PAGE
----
Thousands of horses are slaughtered in Belgium each year. Not all these horses were raised in that country either – many were transported across the borders from the Netherlands and France for slaughter. While horsemeat is readily available in Belgium, this doesn’t necessarily translate into across-the-board social acceptance of eating horses, nor does it mean that the entire population of Belgium enthusiastically engages in the practice. The results of an Ipsos survey in Belgium revealed that while 67% of respondents had eaten horsemeat at some point in their lives, a mere 4% actually claimed to eat it frequently.
Belgium slaughters a relatively small number of horses (relative to North America, that is). The last available stats courtesy of HSI (Humane Society International) explains why Belgium also imports large amounts of horsemeat from other countries.
Horses Slaughtered Within Belgium
2007 – 10,149
2010 – 8,926
2011 – 9,613
Chevideco and all horse slaughterhouses treat horses as an agricultural product – a mere commodity. Olivier Kemseke, the General Manager, also slaughters local horses too, in a slaughterhouse located in a run-down neighbourhood (would you expect any other kind?) in central Brussels. Kemseke sometimes personally inspects the horses at the abattoirs while wearing a butcher’s robe.
As most followers of the horse slaughter issues know, Chevideco was forced to close a profitable slaughterhouse in Texas. That company owned the former Dallas Crown slaughterhouse that former Mayor Paula Bacon and others so carefully documented and chronicled. From a US perspective, one of the best “go-to” persons is obviously Paula Bacon, who has always been more than willing to provide documentation from the Public Works Director, former Kaufman City Manager, Presbyterian Hospital, the daycare center, and the Police Chief, to support her claims about Dallas Crown, which had a very long history of violations to their waste permit. The city was even fined by the TCEQ for the plant’s failure to comply with backflow regulations that meant horse blood and waste backed up into sinks, toilets and tubs. When the plant finally closed, the city was left with nearly $100,000 in unpaid fines.
Dallas Crown consistently denied the City access to their property for wastewater testing despite requirement by city ordinance, city permit agreement, and court order. City staff reported that a $6 million upgrade to the wastewater treatment plant would be required even though the plant was planned and financed to last through 2015. There were numerous examples of offal and hides being transported through main thoroughfares in containers without covers, as well as problems with bones and other body parts in neighbouring yards, resulting in the attraction of “dogs and other animals.”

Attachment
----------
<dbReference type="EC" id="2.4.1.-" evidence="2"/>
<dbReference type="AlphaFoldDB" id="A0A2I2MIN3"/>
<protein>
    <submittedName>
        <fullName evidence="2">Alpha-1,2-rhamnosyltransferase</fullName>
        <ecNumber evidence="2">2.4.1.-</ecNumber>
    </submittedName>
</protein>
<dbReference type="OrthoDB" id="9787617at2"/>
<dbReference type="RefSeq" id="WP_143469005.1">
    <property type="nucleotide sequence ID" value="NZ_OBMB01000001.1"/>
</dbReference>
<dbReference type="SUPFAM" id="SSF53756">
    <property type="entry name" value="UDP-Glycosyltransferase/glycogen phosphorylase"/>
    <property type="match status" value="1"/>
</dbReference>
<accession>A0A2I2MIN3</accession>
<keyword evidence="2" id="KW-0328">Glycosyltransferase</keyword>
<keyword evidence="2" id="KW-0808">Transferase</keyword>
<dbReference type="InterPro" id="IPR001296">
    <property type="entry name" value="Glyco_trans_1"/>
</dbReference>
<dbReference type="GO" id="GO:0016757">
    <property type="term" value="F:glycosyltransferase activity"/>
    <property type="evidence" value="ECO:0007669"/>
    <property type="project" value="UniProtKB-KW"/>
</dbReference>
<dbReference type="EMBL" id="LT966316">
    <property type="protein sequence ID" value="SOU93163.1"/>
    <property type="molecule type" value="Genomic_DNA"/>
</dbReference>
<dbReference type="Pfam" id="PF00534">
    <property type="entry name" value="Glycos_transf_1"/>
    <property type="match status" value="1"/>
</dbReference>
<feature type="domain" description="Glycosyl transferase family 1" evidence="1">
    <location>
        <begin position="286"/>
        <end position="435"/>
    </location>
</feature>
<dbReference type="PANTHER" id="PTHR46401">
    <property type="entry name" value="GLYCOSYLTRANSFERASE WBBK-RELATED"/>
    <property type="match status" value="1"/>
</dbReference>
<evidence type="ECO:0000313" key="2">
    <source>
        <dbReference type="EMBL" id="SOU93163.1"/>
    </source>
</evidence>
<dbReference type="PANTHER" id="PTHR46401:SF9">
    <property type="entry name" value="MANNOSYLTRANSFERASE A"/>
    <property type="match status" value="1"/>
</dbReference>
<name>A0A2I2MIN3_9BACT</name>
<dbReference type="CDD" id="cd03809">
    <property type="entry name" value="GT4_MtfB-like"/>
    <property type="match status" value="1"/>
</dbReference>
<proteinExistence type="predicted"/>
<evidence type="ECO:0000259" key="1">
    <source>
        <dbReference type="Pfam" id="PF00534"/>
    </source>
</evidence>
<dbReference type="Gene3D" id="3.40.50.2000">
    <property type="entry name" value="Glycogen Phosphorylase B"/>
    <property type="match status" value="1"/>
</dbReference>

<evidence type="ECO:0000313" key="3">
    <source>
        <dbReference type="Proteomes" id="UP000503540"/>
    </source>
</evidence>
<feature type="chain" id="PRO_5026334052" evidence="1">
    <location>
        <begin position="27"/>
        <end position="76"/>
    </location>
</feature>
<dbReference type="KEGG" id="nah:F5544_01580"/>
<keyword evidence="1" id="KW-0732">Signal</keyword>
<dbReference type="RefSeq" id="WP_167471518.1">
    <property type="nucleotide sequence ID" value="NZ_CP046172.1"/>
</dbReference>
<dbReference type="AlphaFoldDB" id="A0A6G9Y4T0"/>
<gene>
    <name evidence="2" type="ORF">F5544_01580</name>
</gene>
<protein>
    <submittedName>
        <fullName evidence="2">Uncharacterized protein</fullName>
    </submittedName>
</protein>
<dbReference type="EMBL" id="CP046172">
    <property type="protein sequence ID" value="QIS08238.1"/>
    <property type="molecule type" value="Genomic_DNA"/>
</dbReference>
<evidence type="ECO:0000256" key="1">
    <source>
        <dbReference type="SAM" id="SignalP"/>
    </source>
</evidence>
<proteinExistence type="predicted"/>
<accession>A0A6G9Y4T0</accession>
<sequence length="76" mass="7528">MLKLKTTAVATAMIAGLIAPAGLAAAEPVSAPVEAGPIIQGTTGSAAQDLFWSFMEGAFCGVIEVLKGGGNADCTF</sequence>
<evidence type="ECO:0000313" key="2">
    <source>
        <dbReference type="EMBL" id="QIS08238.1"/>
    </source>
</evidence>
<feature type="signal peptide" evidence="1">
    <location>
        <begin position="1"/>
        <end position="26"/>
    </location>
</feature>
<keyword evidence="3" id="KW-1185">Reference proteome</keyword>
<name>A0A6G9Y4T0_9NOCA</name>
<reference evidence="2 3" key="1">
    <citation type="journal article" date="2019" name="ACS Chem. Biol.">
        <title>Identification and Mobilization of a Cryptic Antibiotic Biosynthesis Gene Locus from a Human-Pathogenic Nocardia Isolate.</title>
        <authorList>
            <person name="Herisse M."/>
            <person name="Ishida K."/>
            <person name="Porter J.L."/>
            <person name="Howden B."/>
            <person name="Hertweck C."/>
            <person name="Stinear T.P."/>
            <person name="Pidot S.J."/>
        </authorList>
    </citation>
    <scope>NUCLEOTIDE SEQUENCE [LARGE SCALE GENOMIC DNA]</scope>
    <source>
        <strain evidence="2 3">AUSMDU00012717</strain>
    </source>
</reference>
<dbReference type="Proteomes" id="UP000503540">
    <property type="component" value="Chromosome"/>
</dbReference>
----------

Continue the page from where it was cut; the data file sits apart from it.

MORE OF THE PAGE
In response to 29 citations for wastewater violations, each accompanied by a potential fine of $2,000, Dallas Crown requested 29 separate jury trials, potentially causing yet another economic strain to the City’s budget. The cost to litigate against Dallas Crown consisted of the entire legal budget for the fiscal year. During this period, Dallas Crown paid property taxes that were less than half of what the City spent on legal fees directly related to Dallas Crown violations. Dallas Crown was completely adversarial in Kaufman Texas. Only the 1949 Texas law banning horse slaughter for human consumption finally got rid of them after a protracted battle in the Fifth Circuit Court of Appeals.
So, Dallas Crown and therefore its parent company, Chevideco, were hardly the most upstanding corporate citizens. Not atypically though, horse slaughter interests are arrogant and not accustomed to being challenged. Dallas Crown and the rest of the foreign-owned US slaughterhouses seemed to think that laws and communities can be ignored with impunity.
Despite the fact that Belgium is importing large amounts of horsemeat from other countries, Kemseke has set his gaze on slaughtering the large percentage of horses that are not incorporated into the Belgian passporting system. He basically wants to slaughter as if there is no passporting system of horses at all. This continues Chevideco’s conscious policy and practice of taking selfish advantage of circumstances with little regard for principles or for the consequences of these horses and the people that own them. He views this as a monumental cash grab (he estimates these horses are worth 60 million €) and couches the whole sordid, self-interested mess as one driven by his humanity for horses. That’s right – slaughter them for food – BEFORE they can be abused and neglected.